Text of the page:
In my last post I described a moment in which I allowed myself to think, “Things are really going well for us.” This sentence was significant because I formed it very deliberately, feeling out each word in my head against my strongest instincts to not let myself get too hopeful.
There’s a second reason why this thought was significant, though, and that reason didn’t even occur to me until several minutes after the thought came into existence, which just amplifies the reason why it’s so very significant:
I had this thought while L was still on TPN.
If you had asked me a year ago – a few months ago, even – I would’ve told you I couldn’t feel like things were good while L still had a central line. And there I was, gushing to myself about how great my life was going without even registering that L still had his line.
I’ve already outlined why his line is the bane of our existence. That hasn’t changed. But somewhere along the way, it’s become so normal for us that it doesn’t feel horrible anymore. We’ve adapted.
For a very long time I clung to the thought that someday L would be fixed and we could move on. It took me a very, very long time to wrap my head around the fact that we might never reach a point where we could say things were finally, definitively good. I think in the first weeks and months my brain might have refused to entertain that notion out of self-preservation – if I had really comprehended from the start that we would be living in this state of NOT KNOWING for the rest of our lives I’m pretty sure I would’ve short circuited right then and there.
So I spent L’s entire first year devoting all my energy to trying to get rid of his central line, and thinking that once it was gone we would finally be in the clear to move on with our lives. I threw a party when he became line-free. And I explained away the signs that he was slowly declining, even though in retrospect it is obvious that he still needed TPN. That summer was The Bad Summer, and it was hell – but GI was trying to let him succeed without TPN, and I refused to admit to myself that we might have to take a giant step backward until his labs suddenly plummeted and we wound up in the hospital for an emergency blood transfusion. Even then, I fought tooth and nail for anything that might keep us from having to re-place a central line; I raged, I cried, I yelled at residents; but he needed it back, and back it came.
After our first round of trying to shed L’s line failed miserably and I realized how much better things were for us after we took that big step back, I thought that I had become more okay with NOT KNOWING. But I hadn’t, not really. I had realized I probably needed to be more okay with dwelling in the in-between space – progress! – but I still spent all my energy trying to claw back out of it. We spent seven months last year living month-to-month, thinking all the while that maybe this next appointment will be the one where she says we can pull it, or maybe just one more month, and now just one more month again. Only he didn’t gain weight, and at every appointment he showed one deficiency or another or several. But going without TPN wasn’t failing either; he didn’t lose a significant amount of weight and his deficiencies weren’t that severe. And so we waited, in medical purgatory. I thought that I had grown stronger, but I still had a long way to go.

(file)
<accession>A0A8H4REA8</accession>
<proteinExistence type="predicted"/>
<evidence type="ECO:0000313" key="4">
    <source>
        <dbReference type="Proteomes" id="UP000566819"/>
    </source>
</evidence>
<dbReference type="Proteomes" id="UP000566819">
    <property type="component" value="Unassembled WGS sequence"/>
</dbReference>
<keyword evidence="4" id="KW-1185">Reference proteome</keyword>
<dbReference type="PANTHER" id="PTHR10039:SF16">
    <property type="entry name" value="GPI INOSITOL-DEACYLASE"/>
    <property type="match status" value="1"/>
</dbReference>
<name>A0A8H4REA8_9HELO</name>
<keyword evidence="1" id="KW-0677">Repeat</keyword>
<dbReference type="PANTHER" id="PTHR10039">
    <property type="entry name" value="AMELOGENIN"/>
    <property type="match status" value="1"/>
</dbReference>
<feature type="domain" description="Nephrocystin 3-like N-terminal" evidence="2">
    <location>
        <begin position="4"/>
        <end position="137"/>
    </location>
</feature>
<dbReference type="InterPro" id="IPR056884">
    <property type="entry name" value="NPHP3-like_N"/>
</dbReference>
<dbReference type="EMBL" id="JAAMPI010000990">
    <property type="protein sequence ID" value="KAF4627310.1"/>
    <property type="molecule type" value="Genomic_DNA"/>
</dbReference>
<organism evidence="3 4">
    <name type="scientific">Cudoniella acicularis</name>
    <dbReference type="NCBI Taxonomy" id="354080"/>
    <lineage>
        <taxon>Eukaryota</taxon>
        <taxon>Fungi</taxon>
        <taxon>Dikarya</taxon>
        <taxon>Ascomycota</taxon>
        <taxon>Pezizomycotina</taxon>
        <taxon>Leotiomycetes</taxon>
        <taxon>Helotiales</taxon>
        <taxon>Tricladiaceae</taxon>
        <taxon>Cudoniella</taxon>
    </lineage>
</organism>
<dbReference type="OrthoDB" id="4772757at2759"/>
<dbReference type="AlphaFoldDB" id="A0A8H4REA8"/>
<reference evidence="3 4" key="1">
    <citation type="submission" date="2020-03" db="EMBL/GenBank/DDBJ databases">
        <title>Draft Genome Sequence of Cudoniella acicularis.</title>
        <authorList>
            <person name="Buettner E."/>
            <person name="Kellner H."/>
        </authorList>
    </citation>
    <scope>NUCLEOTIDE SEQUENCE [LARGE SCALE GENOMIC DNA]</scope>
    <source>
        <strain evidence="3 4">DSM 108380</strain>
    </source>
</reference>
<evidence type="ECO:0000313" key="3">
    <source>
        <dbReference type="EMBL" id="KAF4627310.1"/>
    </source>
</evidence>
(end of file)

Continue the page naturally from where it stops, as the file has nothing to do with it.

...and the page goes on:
There is not a single point at which I suddenly became okay with that pervasive NOT KNOWING. But there have been several small moments that made me realize how far I’ve come. That day in the car was one of them – for a brief moment, the fact that I could forget about TPN took my breath away. Another came last winter when a fellow intern and I were commiserating over job search woes; neither of us knew what was coming next, and I recognized in her the same kind of overwhelming anxiety-riddled impatience with NOT KNOWING that a few years ago would have kept me up at night and tied my stomach in knots, and realized that instead I was strangely calm in the face of this particular round of NOT KNOWING.
Don’t get me wrong on this – I have not transcended to a higher plane of zen acceptance of uncertainty. I had not found some noble way to be at peace with the fact that the final weeks of my already-pitiful intern income were looming and if I didn’t land a job we would be plunged into exponential debt almost immediately, andplusalso I might have made a really bad gamble with signing on to be a 30-year-old intern to begin with and my whole entire future was hanging in the balance and could come crashing down at any minute. No, I can’t say I was really at peace with that. If I were to guess, I’d say the parts of my brain that should’ve been going up in flames about all that are just burnt out. They have been overworked to the point that they have packed it in and are waving a permanent white flag.
But you know, if those fried neurons allow me to have moments of calm where there used to be moments of rage and panic, I’m okay with being a little burnt out.
I promised I wouldn’t spit shine things that ought to stay ugly. I would never, never, promise someone going through hell that things will get better, because sometimes they don’t. But honest doesn’t mean devoid of hope. So here is an honest message of hope for anyone who might find these words at a point when you think you can’t keep going:
Sometimes it doesn’t get better. But you get better at it.
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